Long meetings make for tensions that rival the Kosovo crisis, declared one exasperated Asheville City Council observer on June 8.
But instead of ethnic tensions, the testy squabble that night stemmed more from philosophical differences (as well as a city-staff-vs. Council spat). Mayor Leni Sitnick said 10-cents-a-day is far too little to charge Honda Hoot participants for the privilege of parking downtown during the group’s June 22-26 event. Vice Mayor Ed Hay deemed the discounted rate acceptable, considering the Hoot’s overall $7 million local economic impact. Hoot representative Charles Keller said that he’d struck a deal with city staff and thought it should be honored. And then city staff waded into the fray, complaining about mixed messages from Council.
“We enjoy coming here [to Asheville] a lot, but we [also] enjoy having some parking spaces,” Keller told Council members. He urged them to accept staff’s proposal that preregistered Hoot participants would pay 50 cents for a five-day parking sticker, and latecomers would pay $3. Keller reminded Council that he had met with them last September. It was his recollection that Council had subsequently directed city staff to work out the details of a parking plan with Hoot organizers — and, he explained, the 50-cent proposal was the result. Keller said he was unaware that the deal still required Council’s approval — and, what’s more, that Hoot organizers had sent out brochures and event information to potential participants, detailing this year’s arrangements.
Sitnick replied, “We had not approved it yet.” She said it’s unfair to charge Hoot participants what amounts to 10 cents a day, when city residents, employees and other visitors to Asheville may soon have to pay 75 cents per hour to use metered parking spaces (the current hourly rate is 25 cents). When Council member Earl Cobb offered a compromise — that preregistered participants pay $3 for the week, and latecomers $5 — Sitnick said she could support that, calling Cobb’s figures “[not] an unreasonable request on our part.”
Keller reiterated that he had been told to work out a deal with City Finance Director Bill Schaefer and had had no idea that he needed to come before Council for final approval. He said city staff had repeatedly told him, “It was an internal matter.”
To which City Manager Jim Westbrook interjected that he had never said Council’s approval was not required.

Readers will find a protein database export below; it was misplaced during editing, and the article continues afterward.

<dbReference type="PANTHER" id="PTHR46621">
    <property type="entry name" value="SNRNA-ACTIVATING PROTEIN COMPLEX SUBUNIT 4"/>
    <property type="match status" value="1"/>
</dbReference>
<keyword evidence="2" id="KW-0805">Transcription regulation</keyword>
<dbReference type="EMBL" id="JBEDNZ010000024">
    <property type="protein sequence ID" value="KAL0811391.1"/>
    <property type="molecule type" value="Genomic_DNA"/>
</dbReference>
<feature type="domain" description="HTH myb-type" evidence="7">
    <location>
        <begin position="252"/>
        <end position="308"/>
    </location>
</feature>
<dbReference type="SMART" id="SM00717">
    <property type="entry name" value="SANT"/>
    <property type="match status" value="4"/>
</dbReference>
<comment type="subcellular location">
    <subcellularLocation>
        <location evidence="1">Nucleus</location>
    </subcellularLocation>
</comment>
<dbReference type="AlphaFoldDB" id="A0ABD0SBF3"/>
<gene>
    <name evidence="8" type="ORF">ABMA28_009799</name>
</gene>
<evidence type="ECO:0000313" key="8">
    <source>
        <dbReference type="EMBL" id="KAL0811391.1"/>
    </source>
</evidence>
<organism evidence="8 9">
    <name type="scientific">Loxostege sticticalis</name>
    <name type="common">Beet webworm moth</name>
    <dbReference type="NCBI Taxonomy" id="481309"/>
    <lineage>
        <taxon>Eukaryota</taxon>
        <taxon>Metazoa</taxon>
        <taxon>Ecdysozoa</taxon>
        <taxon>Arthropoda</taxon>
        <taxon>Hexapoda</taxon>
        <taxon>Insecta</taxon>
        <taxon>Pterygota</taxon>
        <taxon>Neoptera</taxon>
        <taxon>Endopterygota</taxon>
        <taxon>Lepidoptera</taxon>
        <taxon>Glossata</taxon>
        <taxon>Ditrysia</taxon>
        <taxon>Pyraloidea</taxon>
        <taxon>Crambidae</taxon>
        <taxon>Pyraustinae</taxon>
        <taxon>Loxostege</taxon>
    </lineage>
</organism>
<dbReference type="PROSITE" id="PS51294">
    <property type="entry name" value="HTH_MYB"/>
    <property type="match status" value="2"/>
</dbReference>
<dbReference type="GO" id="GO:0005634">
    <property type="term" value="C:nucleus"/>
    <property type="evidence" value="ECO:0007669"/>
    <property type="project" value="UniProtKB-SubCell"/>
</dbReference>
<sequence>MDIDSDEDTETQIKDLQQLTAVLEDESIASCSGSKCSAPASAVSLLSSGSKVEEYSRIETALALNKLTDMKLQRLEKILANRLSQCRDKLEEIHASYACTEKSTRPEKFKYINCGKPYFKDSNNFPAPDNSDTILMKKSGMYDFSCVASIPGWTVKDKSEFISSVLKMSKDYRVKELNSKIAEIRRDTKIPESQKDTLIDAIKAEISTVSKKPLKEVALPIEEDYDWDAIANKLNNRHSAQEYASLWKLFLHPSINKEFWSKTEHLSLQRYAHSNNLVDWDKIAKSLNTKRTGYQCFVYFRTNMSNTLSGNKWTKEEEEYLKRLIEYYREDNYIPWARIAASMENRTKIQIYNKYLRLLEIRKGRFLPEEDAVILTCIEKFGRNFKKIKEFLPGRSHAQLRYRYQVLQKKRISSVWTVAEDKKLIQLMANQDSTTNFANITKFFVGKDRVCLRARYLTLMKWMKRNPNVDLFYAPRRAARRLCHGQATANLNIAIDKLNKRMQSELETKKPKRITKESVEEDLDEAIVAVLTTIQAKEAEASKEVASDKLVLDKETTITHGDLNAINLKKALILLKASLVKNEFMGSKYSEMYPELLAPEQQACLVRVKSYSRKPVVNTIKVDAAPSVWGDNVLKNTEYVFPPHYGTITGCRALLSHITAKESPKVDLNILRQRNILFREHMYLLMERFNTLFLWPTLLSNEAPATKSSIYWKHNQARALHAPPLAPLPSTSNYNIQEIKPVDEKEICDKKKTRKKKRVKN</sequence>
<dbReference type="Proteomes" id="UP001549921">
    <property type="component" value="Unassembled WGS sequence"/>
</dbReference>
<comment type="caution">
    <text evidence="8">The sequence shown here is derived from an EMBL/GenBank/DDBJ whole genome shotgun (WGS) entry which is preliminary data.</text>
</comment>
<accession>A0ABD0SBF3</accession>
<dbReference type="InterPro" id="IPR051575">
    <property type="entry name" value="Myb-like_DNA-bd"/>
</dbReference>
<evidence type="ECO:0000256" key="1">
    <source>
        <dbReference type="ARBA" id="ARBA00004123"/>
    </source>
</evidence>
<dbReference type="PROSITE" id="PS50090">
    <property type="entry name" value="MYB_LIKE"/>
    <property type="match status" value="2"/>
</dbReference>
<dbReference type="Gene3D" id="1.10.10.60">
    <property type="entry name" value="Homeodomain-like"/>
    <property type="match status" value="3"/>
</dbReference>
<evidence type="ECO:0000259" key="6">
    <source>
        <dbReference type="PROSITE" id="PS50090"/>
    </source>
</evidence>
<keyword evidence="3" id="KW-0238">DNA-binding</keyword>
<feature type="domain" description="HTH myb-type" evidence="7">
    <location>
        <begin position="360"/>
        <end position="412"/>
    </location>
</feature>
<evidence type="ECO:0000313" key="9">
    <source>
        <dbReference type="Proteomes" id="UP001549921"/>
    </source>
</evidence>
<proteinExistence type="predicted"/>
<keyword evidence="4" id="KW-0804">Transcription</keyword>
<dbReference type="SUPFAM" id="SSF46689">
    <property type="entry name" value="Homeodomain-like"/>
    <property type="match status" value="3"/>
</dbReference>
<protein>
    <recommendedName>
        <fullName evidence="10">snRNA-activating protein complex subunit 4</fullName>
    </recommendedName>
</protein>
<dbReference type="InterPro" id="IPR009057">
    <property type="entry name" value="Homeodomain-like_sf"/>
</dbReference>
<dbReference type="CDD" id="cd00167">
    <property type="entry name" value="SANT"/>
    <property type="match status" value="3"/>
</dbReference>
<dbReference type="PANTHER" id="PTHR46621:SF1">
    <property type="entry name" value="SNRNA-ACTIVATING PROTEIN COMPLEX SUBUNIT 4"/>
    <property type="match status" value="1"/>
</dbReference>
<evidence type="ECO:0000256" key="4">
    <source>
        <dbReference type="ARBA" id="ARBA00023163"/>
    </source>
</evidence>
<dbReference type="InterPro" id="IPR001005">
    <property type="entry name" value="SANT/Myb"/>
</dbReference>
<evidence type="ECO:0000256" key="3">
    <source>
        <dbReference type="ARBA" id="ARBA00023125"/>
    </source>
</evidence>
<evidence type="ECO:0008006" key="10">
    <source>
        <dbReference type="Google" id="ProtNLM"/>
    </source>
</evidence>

And Sitnick emphasized, “Staff doesn’t make policy; Council does.” It was her recollection (and she read from the minutes of the meeting referred to by Keller) that Council had discussed setting a parking-and-fee policy for special events like the Hoot.
Keller said he could see that parking fees are, in general, a “tough issue” for Council (he had just sat through almost three hours of city-budget discussions, which included an extensive report of why downtown-parking rates need to be raised). He’d also heard Council members complain about the allegedly unfair practices and towing charges of a local towing company (Sonny’s). But Keller seemed to be feeling some frustrations of his own, as he repeated his claim that Hoot organizers had believed they had an agreement with the city. “I kind of feel like I’m getting a Sonny’s tow job here this week,” he observed.
Schaefer then shared a bit of his frustration, telling Council that he’d first attempted to put the proposal before them in March, only to be directed to send it to the Fees and Charges Subcommittee (made up of Council members). After winning their approval, the proposal hit another snag when it was deemed to pertain to “special events” and so entailed amending a city ordinance. That said, he returned to subject under debate: the exact nature of city staff’s dialogue with Hoot organizers. He offered this assessment: “We worked out a tentative agreement.”
But that wasn’t the “whole truth” even for Schaefer, who had more to say to Council. “I have a problem with understanding where you’re coming from,” he observed. The deal with Honda will bring the city substantially more parking revenue than have past events, he pointed out. (Last year, parking fees from the Hoot brought in about $750; in priors years, nothing was charged.) Schaefer also noted that the Hoot has preregistered 4,000 participants — 1,000 more than they had anticipated. At least 1,000 additional participants are expected to show up the week of the event. This year, under the terms of the tentative agreement, he projected, parking revenues will total at least $5,000.
With that, he recommended that Council approve the proposal.
But Council member Chuck Cloninger cited other considerations: Council is dealing with a variety of downtown parking problems and is considering raising parking fees, in general. He added that it had been his understanding that city staff was going to report back to Council on the details of the Hoot proposal.
“We did,” Schaefer replied.
Vice Mayor Ed Hay stepped into the mounting fray, remarking, “We’re missing the point here: The Honda Hoot brings $7 million into the city.” He pointed out that the Civic Center gains revenue from the event, local hotel rooms get filled, restaurants sell food, and the city gains sales-tax revenues. “This is good for the city,” Hay insisted.
“[But] all future events are going to want the same deal,” countered Sitnick. She mentioned the phone calls she has received from residents and downtown-business owners — most of them complaining about the noise, street closures and general inconvenience caused by the Hoot. “[Council] has to represent all the people,” she said, emphasizing, nonetheless, that she appreciates the group’s wanting to hold the event in Asheville.
After listening to an hour of this three-sided squabble, Asheville resident Hazel Fobes urged Council to get on with the meeting and come to the bargaining table. “It’s a little bit like NATO and Milosevic in here this evening,” she remarked, observing that both sides were hearing only what they wanted to hear. “Look at what time it is,” Fobes added, pointing to the clock. “It’s a quarter till 9.”
Fobes argued that Council should have just “stayed out of it” and let city staff handle the negotiations. If Council reneges on the proposal, she said, the Hoot might not come back next year. And if Keller has to relay a last-minute rate increase to his constituents, “They’ll have his head,” she predicted.
On that note, Council member Barbara Field jumped in with a motion that Council adopt the 50-cent proposal. Seconded by Tommy Sellers, it passed, 5-2 (Cloninger and Sitnick opposed).